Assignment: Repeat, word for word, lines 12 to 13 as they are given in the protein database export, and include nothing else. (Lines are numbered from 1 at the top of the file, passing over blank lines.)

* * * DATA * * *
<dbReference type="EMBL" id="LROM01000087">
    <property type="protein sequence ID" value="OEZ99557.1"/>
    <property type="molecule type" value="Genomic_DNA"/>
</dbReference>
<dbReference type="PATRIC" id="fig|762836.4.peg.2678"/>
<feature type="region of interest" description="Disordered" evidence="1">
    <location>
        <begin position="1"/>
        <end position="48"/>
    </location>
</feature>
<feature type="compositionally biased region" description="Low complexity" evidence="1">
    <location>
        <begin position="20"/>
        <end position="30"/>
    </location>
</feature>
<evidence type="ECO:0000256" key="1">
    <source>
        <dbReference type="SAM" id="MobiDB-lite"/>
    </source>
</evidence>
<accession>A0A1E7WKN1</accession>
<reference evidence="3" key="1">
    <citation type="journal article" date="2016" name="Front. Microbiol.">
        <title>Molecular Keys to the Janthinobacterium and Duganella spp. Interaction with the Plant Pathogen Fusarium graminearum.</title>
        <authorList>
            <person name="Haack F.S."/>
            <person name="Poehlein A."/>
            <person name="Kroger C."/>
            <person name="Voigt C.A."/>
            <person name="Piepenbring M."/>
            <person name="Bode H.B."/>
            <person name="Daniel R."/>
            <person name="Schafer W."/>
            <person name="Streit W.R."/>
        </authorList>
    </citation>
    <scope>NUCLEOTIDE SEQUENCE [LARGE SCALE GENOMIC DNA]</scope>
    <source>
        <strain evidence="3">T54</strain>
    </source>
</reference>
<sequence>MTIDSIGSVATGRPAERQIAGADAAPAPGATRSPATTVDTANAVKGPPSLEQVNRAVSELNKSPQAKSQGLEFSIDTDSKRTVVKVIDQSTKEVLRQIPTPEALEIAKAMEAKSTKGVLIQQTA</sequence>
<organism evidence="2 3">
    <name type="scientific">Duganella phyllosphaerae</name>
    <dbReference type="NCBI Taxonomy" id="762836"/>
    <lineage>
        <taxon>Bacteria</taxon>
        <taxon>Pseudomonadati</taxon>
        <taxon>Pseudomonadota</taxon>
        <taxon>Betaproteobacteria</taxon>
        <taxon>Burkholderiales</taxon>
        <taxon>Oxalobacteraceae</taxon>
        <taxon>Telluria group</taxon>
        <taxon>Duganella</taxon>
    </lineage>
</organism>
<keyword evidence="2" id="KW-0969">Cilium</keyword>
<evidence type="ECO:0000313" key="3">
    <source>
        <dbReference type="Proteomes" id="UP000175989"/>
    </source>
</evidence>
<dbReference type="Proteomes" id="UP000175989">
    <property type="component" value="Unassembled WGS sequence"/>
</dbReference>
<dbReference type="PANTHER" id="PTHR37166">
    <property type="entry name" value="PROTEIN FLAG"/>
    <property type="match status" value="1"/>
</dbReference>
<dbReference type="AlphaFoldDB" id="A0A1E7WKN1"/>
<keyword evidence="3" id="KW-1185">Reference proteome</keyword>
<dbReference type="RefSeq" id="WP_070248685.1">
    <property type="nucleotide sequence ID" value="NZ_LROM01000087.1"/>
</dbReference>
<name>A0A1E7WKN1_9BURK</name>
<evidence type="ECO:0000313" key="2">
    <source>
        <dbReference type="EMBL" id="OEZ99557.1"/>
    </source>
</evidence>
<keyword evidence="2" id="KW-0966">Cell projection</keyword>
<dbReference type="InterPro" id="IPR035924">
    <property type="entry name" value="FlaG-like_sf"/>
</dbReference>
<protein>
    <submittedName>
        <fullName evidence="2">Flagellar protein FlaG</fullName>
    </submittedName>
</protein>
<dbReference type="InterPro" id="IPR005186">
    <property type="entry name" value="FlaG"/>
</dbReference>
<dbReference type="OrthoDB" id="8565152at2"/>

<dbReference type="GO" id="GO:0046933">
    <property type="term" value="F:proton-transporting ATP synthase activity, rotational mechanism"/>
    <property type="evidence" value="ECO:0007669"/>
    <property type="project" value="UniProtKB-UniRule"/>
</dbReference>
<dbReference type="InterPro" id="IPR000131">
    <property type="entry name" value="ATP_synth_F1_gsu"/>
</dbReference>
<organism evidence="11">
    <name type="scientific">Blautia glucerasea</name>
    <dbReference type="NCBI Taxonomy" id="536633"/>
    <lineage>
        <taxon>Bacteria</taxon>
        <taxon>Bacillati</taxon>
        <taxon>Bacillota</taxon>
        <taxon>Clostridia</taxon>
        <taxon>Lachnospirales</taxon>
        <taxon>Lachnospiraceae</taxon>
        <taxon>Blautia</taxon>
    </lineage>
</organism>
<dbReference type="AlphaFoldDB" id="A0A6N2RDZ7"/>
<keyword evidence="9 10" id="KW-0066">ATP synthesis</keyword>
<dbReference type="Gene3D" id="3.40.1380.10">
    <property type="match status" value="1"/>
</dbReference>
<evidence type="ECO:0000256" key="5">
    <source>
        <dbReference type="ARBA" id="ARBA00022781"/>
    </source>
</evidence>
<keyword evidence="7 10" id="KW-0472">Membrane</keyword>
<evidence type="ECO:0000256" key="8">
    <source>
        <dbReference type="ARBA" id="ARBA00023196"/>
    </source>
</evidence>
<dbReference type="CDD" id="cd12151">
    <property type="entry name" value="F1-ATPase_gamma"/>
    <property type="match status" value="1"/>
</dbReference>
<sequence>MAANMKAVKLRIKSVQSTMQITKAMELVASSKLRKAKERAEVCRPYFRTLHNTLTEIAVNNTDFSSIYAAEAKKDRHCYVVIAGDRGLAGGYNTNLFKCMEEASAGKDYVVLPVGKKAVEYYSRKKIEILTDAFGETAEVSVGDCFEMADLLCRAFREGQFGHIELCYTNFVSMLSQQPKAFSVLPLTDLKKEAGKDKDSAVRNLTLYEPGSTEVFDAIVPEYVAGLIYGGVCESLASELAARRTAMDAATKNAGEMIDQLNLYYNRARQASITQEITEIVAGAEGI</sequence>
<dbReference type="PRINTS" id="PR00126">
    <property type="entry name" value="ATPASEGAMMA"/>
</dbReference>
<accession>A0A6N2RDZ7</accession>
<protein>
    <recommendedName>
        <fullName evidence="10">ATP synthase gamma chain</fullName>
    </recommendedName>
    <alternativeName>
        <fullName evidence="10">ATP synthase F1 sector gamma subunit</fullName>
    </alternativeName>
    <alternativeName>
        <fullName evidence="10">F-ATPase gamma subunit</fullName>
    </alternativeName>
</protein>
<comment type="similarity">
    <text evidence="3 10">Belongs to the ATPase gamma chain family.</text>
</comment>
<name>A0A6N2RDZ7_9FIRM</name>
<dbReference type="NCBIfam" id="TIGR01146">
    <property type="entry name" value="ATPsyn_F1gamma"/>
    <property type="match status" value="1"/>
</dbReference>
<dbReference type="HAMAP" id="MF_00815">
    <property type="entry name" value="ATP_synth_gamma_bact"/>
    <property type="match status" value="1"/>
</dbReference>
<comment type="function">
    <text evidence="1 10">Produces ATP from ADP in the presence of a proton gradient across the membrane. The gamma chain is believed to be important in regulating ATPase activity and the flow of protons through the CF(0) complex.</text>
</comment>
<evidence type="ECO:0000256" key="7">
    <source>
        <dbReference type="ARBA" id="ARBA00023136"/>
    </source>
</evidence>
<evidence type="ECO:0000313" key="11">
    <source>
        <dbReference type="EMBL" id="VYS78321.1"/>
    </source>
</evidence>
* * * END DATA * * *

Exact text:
<feature type="compositionally biased region" description="Low complexity" evidence="1">
    <location>